Tuesday, January 11, 2005

Around the AL Central: Recapping Winter Moves

Here’s a look at some of the things going on around the AL Central. It’s been pretty quite, so here’s just a quick recap.

Cleveland adds a much-needed pitcher

The Indians completed a 1-year deal with Kevin Millwood. If the 30-year-old pitcher stays healthy all year, he will make a cool $7 million with maybe another million in incentives. If he hurts his elbow or shoulder, he’ll only get $3 million.

There’s upside here for the Indians, but probably not a lot… especially for the money. Here’s a look at what Millwood has done the last few years:

















How much of the drop-off is due to injuries is the question for the Indians. Millwood’s strikeout rates are still good, so a rebound isn’t out of the question, health permitting. But I think a return to 2002 form is out of the question.

Lets say Millwood pitches like he did in 2003. How much does that help the Indians? Here’s what the Tribe rotation did last year:

Starting Pitcher



Jake Westbrook



C.C. Sabathia



Cliff Lee



Scott Elarton



Jason Davis



Millwood won’t have to do much to be in improvement on the crap the Indians ran out there last year. Don’t forget, too, that Cleveland also gave starts go guys like Chad Durbin (6.25 ERA in 8 starts) and Jeff D’Amico (7.63 in 7 starts). They’ve basically gotten the same production the White Sox have gotten from the fifth-starter spot, but from the last two rotation slots. (The last 3 slots if you consider Cliff Lee’s second-half implosion after a very good first half).

Twins will try revamped infield

The Twins let Corey Koskie sign with the Blue Jays for $17 million over three years, while bringing in Juan Castro for $2.05 million over two years. Cristian Guzman also went to the Washington Nationals (4-years, $16 million).

Guzman was bad. Real bad. A horrible .693 OPS bad in 2004. And that mark beat his career average by eight points. And while Guzman is entering his Age 27 season, he’ll be hard-pressed to replicate his one magical season (2001, when he had an .814 OPS) even once more without better plate discipline (only 30 walks in almost 600 ABs last season).

The Twins have a good in-house replacement waiting in the wings in prospect Jason Bartlett. While Bartlett is too old to have a tremendous upside (he’s 25 right now), his worst probably can’t be much worse than Guzman has been giving the Twins most of his career.

Koskie (.836 career OPS and .837 last season) will likely be replaced at third base by Mike Cuddyer (.779 OPS in 2004). That’s not too big of a drop-off for the Twins considering Cuddyer could hit a little better with more playing time. Cuddyer is also going into his Age-26 season, so still has room for a bit of improvement.

What hurts the Twins worse is that Cuddyer won’t be able to take over the second base job. Right now it looks like Minnesota will run out guys like Luis Rivas (.715 OPS in ’04), Nick Punto (.658) and Augie Ojeda (.598 lifetime OPS).

In other words, while Sox fans continue to bitch about Willie Harris, Twins fans continue to pray for a guy like Willie Harris.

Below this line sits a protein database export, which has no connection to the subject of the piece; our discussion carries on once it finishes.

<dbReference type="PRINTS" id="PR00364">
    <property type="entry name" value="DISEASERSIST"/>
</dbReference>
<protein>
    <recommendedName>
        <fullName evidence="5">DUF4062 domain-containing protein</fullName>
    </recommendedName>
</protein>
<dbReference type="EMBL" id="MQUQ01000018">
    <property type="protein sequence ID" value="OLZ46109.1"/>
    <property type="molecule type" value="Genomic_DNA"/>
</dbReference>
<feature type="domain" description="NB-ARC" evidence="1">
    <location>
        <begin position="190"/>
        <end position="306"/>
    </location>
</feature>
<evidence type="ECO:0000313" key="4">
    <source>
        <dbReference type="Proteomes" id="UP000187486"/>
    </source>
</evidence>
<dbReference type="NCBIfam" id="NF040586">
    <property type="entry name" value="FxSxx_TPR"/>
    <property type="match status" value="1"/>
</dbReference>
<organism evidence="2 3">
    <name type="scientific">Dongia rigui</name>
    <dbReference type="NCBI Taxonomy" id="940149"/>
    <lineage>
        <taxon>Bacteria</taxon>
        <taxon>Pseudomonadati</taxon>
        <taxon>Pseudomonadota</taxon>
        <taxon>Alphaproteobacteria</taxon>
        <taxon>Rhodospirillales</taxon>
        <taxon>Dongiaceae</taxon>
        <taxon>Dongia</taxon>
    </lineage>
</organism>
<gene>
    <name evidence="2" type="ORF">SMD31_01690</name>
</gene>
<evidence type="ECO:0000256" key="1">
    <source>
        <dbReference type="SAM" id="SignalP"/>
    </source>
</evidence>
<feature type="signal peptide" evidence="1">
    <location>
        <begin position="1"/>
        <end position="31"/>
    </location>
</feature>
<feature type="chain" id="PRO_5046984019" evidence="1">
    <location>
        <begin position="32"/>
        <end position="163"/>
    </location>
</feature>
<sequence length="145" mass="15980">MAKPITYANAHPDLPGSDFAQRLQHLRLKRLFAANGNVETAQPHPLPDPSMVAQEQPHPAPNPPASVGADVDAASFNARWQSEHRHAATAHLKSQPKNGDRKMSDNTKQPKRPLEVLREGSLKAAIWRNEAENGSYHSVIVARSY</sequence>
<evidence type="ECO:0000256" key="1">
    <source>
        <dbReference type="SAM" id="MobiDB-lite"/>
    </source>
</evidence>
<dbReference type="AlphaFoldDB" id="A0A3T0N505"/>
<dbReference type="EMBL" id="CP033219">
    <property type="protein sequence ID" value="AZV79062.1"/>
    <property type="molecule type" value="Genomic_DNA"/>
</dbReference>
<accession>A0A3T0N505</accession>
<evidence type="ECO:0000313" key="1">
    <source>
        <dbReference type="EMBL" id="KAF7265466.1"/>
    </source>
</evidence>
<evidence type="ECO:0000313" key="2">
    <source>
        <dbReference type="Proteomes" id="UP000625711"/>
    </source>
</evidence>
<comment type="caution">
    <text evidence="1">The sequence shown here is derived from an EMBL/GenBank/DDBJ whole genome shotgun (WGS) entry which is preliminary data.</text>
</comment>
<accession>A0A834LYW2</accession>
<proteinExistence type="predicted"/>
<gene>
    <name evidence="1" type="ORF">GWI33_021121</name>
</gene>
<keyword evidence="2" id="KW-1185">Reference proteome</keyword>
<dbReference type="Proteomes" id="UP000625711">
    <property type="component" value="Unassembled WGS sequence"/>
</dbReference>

Tigers sit on their paws

The Tigers haven’t done anything since signing Trevor Hoffman to a 2-year, $12 million contract. They overpaid, but apparently felt they had to do something because of incumbent closer Ugeth Urbina’s situation (his mother was kidnapped in Venezuela, and has yet to be recovered).

It’s more of a trade off than an addition, and the Tigers have yet to address their biggest sore spot: the rotation.

We won’t break out a table for this one. Last year no Detroit starter had an ERA lower than Mike Maroth’s 4.31 mark. Maroth (yes, the last 20-game-loser) was also the only Tiger starter to toss more than 200 innings.

Keep in mind that the Tigers play in one of the best pitchers’ parks in baseball.

Detroit seems committed to nominal ace Jason Johnson, and youngsters Jason Bonderman and Maroth (though Maroth will be 27, so isn’t that young anymore). That leaves to spots that could be upgraded.

The Tigers will have to sift through the bargain bin if they want to upgrade those last two spots. That might not be a bad idea, given the crazy money that went to a bunch of non-elite starters this winter. And Detroit could find good value by picking up a guy with some jacktastic tendencies (Esteban Loaiza, Hideo Nomo) and plugging them into spacious Comerica Park. Even if it doesn’t work out, a half-season of a 3.79 ERA from a guy like that could be worth a prospect at the trading deadline.

That’s really the mode the Tigers should be in… thinking a few years down the road instead of next season.

Royals make moves, but still suck

Deciding they didn’t need TWO crappy, soft-tossing lefties in Darrell May and Brian Anderson, the Royals sent one to the Padres for Terrence Long and Dennis Tankersley.

Long isn’t very good, but if platooned properly, would be a vast improvement on the non-production the Royals got from the cast of clowns they ran out to the corner outfield spots last year.

Lima will be a modest improvement, but KC fans expecting him to replicate his great six weeks from 2003 – and yes, there are Royals fans that expect that – will be bitterly disappointed. Tankersley could turn into something useful like a solid middle reliever, but that’s just playing around at the fringes. Those things won’t help this team avoid another 90-loss season.

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